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What is the best workforce mix for you_1
Published on July 11, 2024
Written by Deepak Rajasekar

What is the best workforce mix for you?

Opening Lines

In recent years, traditional talent models have been challenged, as organizations and workers grapple with greater degree of discontinuity and disruption than never before *1 . Organizations must experiment, pilot and innovate to define new work fundamentals *1 in today’s boundaryless world. And leaders must give more strategic thought to build a future-ready organization that harnesses the power of both tech and touch. Here is how.

New Realities to Ponder Upon…

According to a PwC Future of Report *6 , the way technology shall progress….

Today Emerging Future
Automating repetitive,
standardized or
time‐consuming tasks and
providing assisted
intelligence.
Fundamental change in the
nature of work. Humans and
machines collaborate to
make decisions.
Adaptive continuous
intelligent systems take over
decision‐making.
Result: Hence Increased
demand for STEM skills to
build new tech ecosystem.
Result: Hence uniquely
human traits – emotional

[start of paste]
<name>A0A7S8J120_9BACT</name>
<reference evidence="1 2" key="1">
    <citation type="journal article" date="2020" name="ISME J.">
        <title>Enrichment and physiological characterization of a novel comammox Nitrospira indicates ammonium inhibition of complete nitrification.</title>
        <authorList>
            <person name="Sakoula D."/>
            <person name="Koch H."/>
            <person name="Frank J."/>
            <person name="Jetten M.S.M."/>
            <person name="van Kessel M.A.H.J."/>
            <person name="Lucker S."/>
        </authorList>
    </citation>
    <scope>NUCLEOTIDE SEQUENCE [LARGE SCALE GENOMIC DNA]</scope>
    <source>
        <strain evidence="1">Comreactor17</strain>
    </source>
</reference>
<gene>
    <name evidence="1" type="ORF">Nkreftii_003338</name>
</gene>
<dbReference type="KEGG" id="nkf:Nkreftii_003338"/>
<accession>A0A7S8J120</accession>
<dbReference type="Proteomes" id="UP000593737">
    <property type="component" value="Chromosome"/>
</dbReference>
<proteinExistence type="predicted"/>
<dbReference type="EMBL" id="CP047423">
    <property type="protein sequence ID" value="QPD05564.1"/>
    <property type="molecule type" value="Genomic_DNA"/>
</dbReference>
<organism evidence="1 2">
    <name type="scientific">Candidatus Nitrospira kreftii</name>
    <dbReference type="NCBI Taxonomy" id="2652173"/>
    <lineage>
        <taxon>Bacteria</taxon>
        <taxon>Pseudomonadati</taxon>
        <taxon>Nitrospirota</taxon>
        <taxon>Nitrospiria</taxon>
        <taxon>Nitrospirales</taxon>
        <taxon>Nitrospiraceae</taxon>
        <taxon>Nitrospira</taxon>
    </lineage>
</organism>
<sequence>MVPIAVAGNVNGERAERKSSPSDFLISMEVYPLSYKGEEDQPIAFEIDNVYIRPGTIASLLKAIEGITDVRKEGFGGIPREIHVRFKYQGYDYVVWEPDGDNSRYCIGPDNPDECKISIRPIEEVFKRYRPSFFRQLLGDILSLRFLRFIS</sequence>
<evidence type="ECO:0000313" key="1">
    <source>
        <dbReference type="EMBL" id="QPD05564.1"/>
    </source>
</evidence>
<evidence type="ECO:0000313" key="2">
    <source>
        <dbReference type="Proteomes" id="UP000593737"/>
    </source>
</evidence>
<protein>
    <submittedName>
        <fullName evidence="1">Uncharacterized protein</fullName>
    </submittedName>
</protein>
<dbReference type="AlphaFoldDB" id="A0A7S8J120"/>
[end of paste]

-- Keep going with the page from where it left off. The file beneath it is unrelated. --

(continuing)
intelligence, creativity,
persuasion, innovation,
become more valuable.
Result: The future of humans
at work is questioned.

There exists an impending dichotomy – on one hand, technology shall shrink certain jobs as repetitive processes are being automated. On the other hand, new technologies are automating and augmenting work done by humans, and enhancing human and team performance *1 . As a result, we see two polarized reactions to this technological advancement

73% think technology can never replace the human mind. *6

37% are worried about automation putting jobs at risk – up from 33% in
2014.*6

As a result, business owners and CXOs must deeply understand how technological advancement and adoption shall impact business transformation and employment. Here are some perspectives:

  1. Deep-dive into technological implications:

    The below statistics *8 , 2023-2027 ranks technologies by the share of organizations surveyed who are likely or highly likely to adopt this technology over next 5 years: